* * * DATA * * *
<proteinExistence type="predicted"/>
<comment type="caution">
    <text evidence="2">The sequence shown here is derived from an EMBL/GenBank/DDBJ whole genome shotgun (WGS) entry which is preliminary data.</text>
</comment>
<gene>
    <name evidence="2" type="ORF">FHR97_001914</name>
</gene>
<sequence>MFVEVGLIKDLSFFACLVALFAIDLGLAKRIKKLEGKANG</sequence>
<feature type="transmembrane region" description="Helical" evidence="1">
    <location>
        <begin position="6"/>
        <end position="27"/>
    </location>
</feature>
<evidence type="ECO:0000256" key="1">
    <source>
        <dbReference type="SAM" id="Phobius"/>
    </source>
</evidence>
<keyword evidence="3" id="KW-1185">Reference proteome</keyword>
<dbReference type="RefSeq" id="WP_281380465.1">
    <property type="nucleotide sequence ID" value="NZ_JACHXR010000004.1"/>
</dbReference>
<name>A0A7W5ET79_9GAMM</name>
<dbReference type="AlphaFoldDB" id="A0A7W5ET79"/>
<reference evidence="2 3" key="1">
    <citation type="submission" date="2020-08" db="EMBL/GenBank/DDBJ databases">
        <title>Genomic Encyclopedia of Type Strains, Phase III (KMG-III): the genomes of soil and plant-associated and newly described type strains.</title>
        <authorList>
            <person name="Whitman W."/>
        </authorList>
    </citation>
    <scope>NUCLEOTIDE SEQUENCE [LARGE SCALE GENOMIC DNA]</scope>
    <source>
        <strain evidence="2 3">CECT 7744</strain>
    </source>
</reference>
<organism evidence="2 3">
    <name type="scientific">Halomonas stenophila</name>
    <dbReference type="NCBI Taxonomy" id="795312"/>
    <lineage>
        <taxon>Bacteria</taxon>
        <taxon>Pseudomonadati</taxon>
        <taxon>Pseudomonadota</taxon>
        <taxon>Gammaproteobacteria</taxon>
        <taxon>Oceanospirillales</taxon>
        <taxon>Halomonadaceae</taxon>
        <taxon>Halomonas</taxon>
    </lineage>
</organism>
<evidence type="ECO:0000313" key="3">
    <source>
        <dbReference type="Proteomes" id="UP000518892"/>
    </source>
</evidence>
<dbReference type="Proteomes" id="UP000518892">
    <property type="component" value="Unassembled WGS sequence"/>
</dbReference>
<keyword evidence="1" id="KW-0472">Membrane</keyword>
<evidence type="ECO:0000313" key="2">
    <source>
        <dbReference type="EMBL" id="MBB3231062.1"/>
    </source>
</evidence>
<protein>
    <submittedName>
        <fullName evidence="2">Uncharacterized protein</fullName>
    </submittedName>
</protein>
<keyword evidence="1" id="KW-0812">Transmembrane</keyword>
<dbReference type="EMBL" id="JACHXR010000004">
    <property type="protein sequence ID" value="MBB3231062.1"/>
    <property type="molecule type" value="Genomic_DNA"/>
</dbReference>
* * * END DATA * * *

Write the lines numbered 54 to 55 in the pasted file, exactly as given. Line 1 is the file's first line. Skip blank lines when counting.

    </source>
</evidence>